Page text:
7:12 am - Tuesday, February 25 2020

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It Begins.

It’s a beautiful March afternoon in Halifax and I’m in the middle of my shift at a local restaurant in the downtown area.
I’m standing at a table, holding a dirty plate, staring at 3 year old as his parents tried to get him to decide whether or not he wanted pudding or a sundae for dessert.
The thoughts that go through your head at times like this come crashing like the waves at Peggy’s Cove during a thunderstorm, each thought hitting the skull a little bit harder than the one that preceded it.
Jesus Christ kid, just pick one.
This dirty plate is not getting any less disgusting.
How in the hell did this happen to me?
How much longer am I going to be standing here holding this plate?
These parents don’t give a rat’s ass that I’m waiting for a three year old to decide on pudding or Ice cream. Can’t they decide for him?
Jesus Christ kid, c’mon!
What if this just keeps going on? Is there a chance I could still be standing here a half hour from now? What if I have to use the washroom? What if there’s a fire? If the restaurant starts burning down will I still have to stand here and wait for this brat to order his fucking dessert? Surely the parents would let me run for my life. Would that hurt my chances of a good tip?
Would they call and complain; “Our server left the table while our little Timmy was deciding on dessert. He was yelling something about a fire! It was very rude!”
“I’ll have pudding!” The kid finally exclaims.
“Sounds great, I’ll be right back!” I proclaim with a smile as wide as the Halifax harbour.
That moment provided clarity. I realized that the people needed to know.
They needed to know what drives servers to put themselves on the front line of the service industry war and bear the wrath of the hungry, thirsty, and tired general public.
To know the psychological profile of the dreaded restaurant manager; to know that most restaurant owners are arrogant pricks; that kitchen prep cooks are strange dudes, and that their server is very likely under the influence of booze or marijuana.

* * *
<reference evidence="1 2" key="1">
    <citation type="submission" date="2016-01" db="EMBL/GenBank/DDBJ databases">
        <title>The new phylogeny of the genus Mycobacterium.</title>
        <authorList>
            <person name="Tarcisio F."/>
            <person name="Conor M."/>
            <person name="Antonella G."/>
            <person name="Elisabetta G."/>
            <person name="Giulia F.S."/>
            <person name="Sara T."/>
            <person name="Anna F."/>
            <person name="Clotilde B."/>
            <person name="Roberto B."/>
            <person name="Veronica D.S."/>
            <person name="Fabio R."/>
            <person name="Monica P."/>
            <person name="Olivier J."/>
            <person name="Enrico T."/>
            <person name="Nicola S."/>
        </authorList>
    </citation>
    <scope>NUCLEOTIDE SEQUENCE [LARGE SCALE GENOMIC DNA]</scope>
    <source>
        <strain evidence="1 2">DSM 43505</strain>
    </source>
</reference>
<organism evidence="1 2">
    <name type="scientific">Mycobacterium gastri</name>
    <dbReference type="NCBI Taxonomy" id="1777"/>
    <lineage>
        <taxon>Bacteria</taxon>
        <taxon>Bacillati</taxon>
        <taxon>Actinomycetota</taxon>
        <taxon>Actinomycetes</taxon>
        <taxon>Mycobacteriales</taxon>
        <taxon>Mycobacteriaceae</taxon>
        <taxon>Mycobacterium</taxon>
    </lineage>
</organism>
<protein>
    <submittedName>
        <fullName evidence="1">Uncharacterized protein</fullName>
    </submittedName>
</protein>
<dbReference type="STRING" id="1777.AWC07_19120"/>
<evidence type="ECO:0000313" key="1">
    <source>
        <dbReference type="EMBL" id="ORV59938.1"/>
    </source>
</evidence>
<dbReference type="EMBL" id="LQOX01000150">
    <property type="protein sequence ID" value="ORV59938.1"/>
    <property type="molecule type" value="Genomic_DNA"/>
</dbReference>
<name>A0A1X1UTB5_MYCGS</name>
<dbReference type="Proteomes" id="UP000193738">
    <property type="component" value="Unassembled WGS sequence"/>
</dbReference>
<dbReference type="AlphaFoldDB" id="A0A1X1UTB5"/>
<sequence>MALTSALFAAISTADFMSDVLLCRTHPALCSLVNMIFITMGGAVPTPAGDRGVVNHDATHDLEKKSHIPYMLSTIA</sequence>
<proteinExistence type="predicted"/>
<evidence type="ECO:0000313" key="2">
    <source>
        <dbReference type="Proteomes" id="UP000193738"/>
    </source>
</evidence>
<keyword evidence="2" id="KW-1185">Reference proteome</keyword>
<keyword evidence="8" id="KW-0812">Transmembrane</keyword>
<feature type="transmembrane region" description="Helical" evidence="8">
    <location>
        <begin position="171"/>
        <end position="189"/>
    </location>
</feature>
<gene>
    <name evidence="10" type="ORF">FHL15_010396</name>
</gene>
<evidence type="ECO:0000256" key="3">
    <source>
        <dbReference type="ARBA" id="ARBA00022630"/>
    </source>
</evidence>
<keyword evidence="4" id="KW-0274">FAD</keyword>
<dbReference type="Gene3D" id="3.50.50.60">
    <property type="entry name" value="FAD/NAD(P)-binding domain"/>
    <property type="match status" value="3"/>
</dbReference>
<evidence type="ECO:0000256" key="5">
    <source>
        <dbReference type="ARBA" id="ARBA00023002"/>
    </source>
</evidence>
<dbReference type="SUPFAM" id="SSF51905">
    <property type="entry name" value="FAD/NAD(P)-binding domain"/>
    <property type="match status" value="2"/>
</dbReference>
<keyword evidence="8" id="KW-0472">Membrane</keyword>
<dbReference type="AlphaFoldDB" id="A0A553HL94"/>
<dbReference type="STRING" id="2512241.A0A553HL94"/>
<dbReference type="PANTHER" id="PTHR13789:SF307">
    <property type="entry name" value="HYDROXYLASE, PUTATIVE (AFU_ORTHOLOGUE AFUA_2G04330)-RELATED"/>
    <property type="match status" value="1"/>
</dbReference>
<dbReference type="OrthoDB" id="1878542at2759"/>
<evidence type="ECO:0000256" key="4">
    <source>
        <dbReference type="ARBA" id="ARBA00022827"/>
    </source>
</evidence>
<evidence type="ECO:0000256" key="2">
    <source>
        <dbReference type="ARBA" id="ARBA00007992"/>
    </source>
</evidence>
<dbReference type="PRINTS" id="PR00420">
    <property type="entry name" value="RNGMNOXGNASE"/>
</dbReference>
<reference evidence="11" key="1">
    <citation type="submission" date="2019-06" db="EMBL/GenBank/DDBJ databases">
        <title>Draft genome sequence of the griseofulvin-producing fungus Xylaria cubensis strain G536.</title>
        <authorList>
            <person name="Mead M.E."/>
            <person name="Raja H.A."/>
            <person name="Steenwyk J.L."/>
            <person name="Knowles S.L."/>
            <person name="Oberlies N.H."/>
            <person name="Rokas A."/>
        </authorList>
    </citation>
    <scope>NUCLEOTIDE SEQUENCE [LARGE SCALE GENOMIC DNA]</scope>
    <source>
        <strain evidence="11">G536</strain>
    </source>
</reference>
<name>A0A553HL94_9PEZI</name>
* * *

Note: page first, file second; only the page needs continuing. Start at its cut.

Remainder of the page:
To learn that the bartenders are indeed checking you and your friend out, and that they think she is the cuter one.
That your server is talking about you in the kitchen. That you may be the nicest person in Halifax, but because you complained there was too much ice in your drink, you are a bitch.
That when you walk in to a restaurant and sit at a table, 15 minutes before they close, the server approaching your table hates you. I’m serious. They hate you. Don’t be fooled by the smile.
Finally, it just makes sense. I can write a little, and I’ve served a whole lot. I might as well try to do something with this life I’ve created. Maybe I can actually salvage something from this lifetime pursuit of the generous gratuity.

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The link below is my interview with CBC Mainstreet. Thanks to Nina Corfu! Apologies to paramedics and teachers.



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The link below is my interview with CBC Mainstreet. Thanks to Nina Corfu! Apologies to paramedics and teachers.


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